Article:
A side-effect of basically being required to use DFM is that you have no sense of place on any of the maps where you control a jet. One minute you can be here, the next you can exit DFM at an entirely different location. One of the things that makes arcade air combat games so fun is that you feel in control of a ridiculously expensive aircraft and that you can claim the skies for your own without requiring a brain wired for simulation games. It's hard to do that when you never really know where you are nor have a sense of the aerial theater overview, so you end up just going after the closest enemy until the mission is over. It fits the live-in-the-moment style of the game, but essentially you'll be hopping from one chase event to the next.
Similar to DFM, ASM (Air Strike Mode) lets you enter a ground assault path where your machine gun will overheat less quickly, and where the camera will make it more cinematic and easier to annihilate everything on the ground. It's a bit like a more assault-oriented version of that radar-evation mode you had in Tom Clancy's H.A.W.X., clenching your controller as you try to make quick decisions to get through it successfully without crashing your plane. You can even do a bit of ASM as a stealth bomber to carpet bomb the hell out of bases, which is of course is what mankind was born to do in the first place.
To further spruce up the variety, Assault Horizon throws a bunch of missions at you that don't necessarily belong in a game like this. Being neither novel nor necessary, the turret gunner sections are seemingly only there to draw in the Call of Duty crowd and despite being fun enough to play (how can you mess up a turret sequence anyway?) they feels a bit forced.
The helicopter missions are simply a throwaway way to add variety. Only one camera mode actually lets you see what you are shooting at, and even though the jet controls let you switch between a super arcade "Optimum" mode -- in which you can't even rotate your plane -- and an Original mode that is more like Ace Combat, the choppers are stuck to one arcade control scheme. Players who put effort into learning the more sim controls of Apache: Air Assault can basically forget what they learned as they work their way through some drab helicopter action. Thankfully, there is always the AC-130 to save the day and make you forget about most of the game's failed attempts at forced variety as you rain down death from above.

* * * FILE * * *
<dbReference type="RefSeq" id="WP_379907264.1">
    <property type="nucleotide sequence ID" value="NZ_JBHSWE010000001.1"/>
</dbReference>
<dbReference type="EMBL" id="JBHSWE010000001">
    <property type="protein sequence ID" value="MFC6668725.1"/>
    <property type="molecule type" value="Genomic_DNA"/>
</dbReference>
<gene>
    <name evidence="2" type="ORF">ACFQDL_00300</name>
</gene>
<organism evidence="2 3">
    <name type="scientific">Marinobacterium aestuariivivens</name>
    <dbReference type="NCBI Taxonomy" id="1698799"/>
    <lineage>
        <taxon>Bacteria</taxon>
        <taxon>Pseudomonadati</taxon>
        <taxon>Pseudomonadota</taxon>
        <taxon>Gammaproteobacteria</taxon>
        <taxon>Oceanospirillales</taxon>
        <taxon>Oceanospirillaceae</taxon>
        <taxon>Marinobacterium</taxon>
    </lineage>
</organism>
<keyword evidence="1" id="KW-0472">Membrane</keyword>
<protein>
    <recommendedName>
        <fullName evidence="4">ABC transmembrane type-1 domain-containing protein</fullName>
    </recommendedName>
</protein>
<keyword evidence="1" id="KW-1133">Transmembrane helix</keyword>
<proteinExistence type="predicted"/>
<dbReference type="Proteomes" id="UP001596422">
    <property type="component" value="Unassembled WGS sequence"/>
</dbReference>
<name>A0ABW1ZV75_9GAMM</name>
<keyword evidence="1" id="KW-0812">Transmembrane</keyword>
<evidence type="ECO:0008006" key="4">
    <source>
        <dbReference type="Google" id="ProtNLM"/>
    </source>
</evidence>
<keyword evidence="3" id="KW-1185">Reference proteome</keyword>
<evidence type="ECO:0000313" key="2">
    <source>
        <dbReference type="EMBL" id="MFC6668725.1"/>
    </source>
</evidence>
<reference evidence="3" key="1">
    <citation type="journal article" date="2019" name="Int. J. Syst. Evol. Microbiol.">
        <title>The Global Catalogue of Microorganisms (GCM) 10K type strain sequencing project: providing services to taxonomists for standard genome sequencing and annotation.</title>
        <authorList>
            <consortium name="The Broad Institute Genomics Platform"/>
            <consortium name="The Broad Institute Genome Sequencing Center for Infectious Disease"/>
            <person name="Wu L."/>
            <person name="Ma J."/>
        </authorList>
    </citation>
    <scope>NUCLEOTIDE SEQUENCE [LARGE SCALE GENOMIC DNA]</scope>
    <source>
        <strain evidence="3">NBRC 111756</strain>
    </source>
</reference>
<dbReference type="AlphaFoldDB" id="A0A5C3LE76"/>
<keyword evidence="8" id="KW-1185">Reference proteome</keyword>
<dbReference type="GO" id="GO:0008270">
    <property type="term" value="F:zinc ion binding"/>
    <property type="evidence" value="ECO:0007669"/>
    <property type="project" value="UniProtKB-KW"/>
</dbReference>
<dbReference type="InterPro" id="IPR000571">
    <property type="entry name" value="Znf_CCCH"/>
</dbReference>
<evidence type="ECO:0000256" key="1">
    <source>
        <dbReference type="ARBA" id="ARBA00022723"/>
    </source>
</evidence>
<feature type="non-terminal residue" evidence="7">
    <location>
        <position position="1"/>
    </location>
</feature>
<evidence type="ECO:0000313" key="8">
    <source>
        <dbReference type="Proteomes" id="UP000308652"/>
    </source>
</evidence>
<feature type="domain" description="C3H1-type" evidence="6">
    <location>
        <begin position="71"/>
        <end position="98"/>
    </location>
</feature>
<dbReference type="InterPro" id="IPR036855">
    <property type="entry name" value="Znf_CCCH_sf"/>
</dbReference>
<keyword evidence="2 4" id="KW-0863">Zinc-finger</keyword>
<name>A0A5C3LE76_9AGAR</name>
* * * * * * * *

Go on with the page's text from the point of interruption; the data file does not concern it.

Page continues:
While the campaign is a nice distraction on its own, with a good old Elite difficulty and different aircraft selections to make it worth replaying it a couple of times, multiplayer adds a whole other layer of life-enhancement. Eight co-op missions are there to enjoy, Deathmatch can be a bit hard on the rookie player as you're thrust into the skies with more skilled players, while nobody appears to be playing the "capture the base" Domination mode at all. Capital Conquest, however, is the online mode of choice.
This mode puts players into two teams who have to protect their HQ buildings while simultaneously attacking the opponent teams' buildings, supporting bomber and multirole fighters as they do so. If you have a bunch of friends who like Ace Combat, it will be a while before you get tired of playing this mode and destroying random online people who don't communicate at all.
Earning points in multiplayer also lets you unlock skills to put in "skill sets" (i.e., Class layouts) that provide bonuses to yourself and your team. It provides a good enough reason to keep playing the game after you finish the campaign and the Capital Conquest games only take 10 to 30 minutes -- with the option to fully customize any of the modes -- so it's easy enough to pick up and play without having to spend hours on the multiplayer.
Although the introduction of the DFM in Assault Horizon does change the feel of Ace Combat dramatically, it is a beautiful and heart-pounding addition to the air combat genre. As long as it works well and you have an idea what is going on, that is. When everything falls in place and works, further stimulated by the trademark Ace Combat soundtrack, there's nothing out there that can give you an experience anything like it.
Assault Horizon looks beautiful to boot, provided you can get over the fact that it is not Ace Combat 5, nor Ace Combat 6, etc. The cinematic style might put off some old fans, but once you accept Assault Horizon for what it is you can enjoy it immensely; there's really no arguing that the new style makes you feel more engaged with the action whether you care for Call of Duty or not. You do have to accept that this is a departure for the series, as evidenced by the way the Original control scheme is the more intuitive option for veterans while at the same time it makes you feel like the game wasn't designed to really support it.
It might not be the perfect console arcade combat flight sim experience, but Ace Combat: Assault Horizon remains a treat for any fan of the genre or fans of stupidly awesome looking air combat action. Where it breaks with tradition, it injects a shot of epinephrine straight into your heart and keeps it pumping until a mission is over. The changes have turned it into a rollercoaster version of Ace Combat, for better or worse depending on what you wanted from the franchise's latest, resulting in one of the finest examples of how to turn graceful air ballet into a mosh pit of fighter jets.